Lithuanian law on citizenship: culture and ethnicity
Darius Daukšas (University of Eastern Finland)
Paper short abstract:
The paper analyses the Lithuanian Law on Citizenship and its application in the state institutions in a broader Eastern European context. Mainly the focus lies on the aspect of granting citizenship for persons of Lithuanian descent.
Paper long abstract:
Until the recent years citizenship was viewed as a political concept and defined as a relationship between individual and state. However cultural dimension of citizenship is recently being taken on board. By this I mean that both the concept of citizenship and culture operate in a communal context and imply some relationship between individual and community. The aspect of culture in citizenship politics is analytically useful tool in trying to explain the popular dichotomy in social science of "civil West" and "ethnic East". In the paper I will analyse the Lithuanian Law on Citizenship and its application in the state institutions in a broader Eastern European context. Mainly my focus lies on the aspect of granting citizenship for the persons of Lithuanian descent which, I will argue, is a part of so called kin-state strategy in Eastern and Central Europe. I will analyse this aspect as a link between majority culture and citizenship. The aspect of culture is obvious in the process of application of Citizenship Law for the persons of Lithuanian descent in the state institutions. I call the aspect of establishing Lithuanian citizenship under the paragraph of Lithuanian descent 'contracted ethnicity'. I would show that state institutions that implement the Citizenship Law in practice use the cultural components such as 'Lithuanian activities', 'Lithuanian names', religion and others in order to establish persons' Lithuanian descent. The aspect of contract appears when a person whose Lithuanian descent is established has to write down a free hand declaration that he/she considers himself/herself to be of Lithuanian descent. I will argue that practices of signing down the declaration and the usage of cultural components in establishing Lithuanian descent are indeed the management of ethnicity.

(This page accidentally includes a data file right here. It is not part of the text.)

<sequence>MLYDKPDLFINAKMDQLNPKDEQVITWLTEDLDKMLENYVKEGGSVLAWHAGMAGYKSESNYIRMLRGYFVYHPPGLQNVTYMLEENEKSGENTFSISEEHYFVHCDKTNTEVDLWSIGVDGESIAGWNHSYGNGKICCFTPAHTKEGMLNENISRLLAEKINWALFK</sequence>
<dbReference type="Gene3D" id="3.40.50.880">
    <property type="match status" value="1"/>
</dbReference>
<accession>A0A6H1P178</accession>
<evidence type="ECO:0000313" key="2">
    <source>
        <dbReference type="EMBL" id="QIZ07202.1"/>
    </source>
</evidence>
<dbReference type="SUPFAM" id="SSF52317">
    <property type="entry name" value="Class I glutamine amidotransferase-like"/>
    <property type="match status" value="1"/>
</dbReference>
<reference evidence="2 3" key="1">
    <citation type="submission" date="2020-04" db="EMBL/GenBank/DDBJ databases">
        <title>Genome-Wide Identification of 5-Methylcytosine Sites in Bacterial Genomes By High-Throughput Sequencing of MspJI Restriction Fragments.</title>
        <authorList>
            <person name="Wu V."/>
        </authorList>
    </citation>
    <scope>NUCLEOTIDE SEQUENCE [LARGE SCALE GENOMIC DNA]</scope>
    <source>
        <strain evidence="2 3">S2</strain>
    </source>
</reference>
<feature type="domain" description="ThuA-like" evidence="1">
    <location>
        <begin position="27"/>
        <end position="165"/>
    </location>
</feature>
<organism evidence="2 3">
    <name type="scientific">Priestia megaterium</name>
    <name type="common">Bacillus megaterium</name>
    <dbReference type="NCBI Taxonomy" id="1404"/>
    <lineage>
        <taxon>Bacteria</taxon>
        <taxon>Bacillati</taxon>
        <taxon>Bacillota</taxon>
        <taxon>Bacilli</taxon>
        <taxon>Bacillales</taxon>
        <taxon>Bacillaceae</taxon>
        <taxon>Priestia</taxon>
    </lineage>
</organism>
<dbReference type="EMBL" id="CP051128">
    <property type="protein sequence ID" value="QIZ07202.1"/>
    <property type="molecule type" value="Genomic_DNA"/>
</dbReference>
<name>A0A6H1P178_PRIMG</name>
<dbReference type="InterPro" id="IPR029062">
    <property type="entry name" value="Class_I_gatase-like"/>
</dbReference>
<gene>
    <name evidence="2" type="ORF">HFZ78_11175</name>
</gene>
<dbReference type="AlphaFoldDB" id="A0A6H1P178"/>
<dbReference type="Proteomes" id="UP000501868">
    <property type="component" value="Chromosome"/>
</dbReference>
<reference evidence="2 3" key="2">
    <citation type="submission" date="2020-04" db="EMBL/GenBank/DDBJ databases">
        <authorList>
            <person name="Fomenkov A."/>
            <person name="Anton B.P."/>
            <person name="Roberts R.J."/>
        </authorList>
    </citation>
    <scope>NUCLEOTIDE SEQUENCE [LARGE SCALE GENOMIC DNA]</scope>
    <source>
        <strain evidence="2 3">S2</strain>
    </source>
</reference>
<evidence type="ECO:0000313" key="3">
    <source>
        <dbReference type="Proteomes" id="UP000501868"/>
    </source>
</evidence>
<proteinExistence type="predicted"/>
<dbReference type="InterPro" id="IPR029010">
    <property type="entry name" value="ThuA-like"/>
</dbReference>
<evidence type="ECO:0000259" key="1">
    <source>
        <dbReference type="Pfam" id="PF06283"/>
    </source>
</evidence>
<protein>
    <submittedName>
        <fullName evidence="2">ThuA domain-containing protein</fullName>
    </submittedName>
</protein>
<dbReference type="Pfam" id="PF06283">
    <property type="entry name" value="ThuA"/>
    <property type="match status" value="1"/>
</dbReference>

Anthropology of citizenship(s): comparing conceptions and analysing changes from Europe